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GILLEYGURL's Photo GILLEYGURL SparkPoints: (34,572)
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4/20/14 8:45 A

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I have had this in both feet at different times. The first time I basically stopped running for about a year and that was how long it took to resolve itself. When I got it again several years later in the other foot I said no way can I stop running (I was a few months shy from a marathon). It was very painful and I found running through it actually made no difference in recovery time. In about 6 months it was pretty much gone. Now I still have some stiffness when I wake up in the morning (in both feet) but that's it. I did see the podiatrist for the first foot and he gave me a splint to wear a night. I think this helped a bit but not much. I did a lot of calf stretching on my own which also helped a bit. The podiatrist x rayed my foot and saw a heel spur had formed from this (bump at back of heel) which freaked me out. He said unless it bothers you just leave it. I now have another spur on the other foot. No pain though and back to running about 40 miles a week. Moral of the story....it seems to be one of those things that just needs to resolve itself with time and stretching.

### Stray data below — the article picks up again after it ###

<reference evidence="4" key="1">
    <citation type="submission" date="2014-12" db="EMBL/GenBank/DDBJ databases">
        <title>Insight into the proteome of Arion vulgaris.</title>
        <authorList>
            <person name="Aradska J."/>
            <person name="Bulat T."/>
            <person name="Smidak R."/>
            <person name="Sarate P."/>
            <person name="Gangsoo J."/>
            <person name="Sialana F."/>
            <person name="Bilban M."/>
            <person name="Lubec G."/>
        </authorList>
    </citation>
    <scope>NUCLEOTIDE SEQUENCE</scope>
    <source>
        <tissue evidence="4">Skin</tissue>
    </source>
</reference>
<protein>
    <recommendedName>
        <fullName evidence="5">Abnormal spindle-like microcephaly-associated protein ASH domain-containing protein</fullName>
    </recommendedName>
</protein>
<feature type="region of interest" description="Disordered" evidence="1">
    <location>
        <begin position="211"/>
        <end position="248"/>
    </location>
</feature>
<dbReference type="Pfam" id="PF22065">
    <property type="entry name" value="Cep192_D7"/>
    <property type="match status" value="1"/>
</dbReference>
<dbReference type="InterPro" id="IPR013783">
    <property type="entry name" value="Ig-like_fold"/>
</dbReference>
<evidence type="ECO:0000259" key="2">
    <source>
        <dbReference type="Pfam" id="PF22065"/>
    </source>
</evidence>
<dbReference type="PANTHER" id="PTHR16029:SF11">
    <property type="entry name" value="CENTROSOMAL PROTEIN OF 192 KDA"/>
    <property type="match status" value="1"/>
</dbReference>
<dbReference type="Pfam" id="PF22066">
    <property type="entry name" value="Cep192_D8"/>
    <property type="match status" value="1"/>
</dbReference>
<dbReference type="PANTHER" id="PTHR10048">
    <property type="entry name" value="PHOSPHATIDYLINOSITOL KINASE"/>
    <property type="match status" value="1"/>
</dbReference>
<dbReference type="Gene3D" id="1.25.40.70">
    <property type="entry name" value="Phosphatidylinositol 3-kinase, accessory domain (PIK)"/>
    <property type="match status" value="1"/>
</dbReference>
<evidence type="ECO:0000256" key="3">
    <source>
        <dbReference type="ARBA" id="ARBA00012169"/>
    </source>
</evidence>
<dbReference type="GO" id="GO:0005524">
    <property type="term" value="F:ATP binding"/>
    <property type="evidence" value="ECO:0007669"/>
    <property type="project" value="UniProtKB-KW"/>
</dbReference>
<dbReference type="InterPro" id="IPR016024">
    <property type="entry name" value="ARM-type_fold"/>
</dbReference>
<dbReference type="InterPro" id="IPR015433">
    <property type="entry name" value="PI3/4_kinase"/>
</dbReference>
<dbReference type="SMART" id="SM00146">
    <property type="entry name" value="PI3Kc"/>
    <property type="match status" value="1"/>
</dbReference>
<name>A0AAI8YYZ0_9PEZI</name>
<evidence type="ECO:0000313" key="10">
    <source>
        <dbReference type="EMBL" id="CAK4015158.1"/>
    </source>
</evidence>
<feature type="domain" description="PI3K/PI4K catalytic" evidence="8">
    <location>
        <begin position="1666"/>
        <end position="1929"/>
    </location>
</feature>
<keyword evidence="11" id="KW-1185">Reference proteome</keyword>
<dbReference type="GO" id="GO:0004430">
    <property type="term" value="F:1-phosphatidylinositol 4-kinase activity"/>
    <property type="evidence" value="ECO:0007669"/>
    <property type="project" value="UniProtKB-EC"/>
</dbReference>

If we all did the things we are capable of doing we would literally astound ourselves.

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RUNHAPPEE's Photo RUNHAPPEE Posts: 7,293
4/18/14 12:18 P

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I have been dealing with plantar fasciitis for years. And I have also completed many races including 2 half marathons while dealing with it. Listening to your body is definitely a must. Don't push yourself more than you think you can handle. Physical therapy worked wonders for me, which is where my podiatrist sent me after my diagnosis. I took the stretching exercises and advice they gave me and use them everyday at home. I also made sure to go to a running store and have my foot and stride evaluated for the best shoes for my feet. Shoes can be more expensive at a running store, so you can always find which shoes work for you and look on zappos.com for the same shoe, which will cost less most likely. Try these exercises , and remember when you start feeling pain, slow down or stop altogether. Good luck! www.athletico.com/2012/05/09/plantar
-f
asciitis-solutions/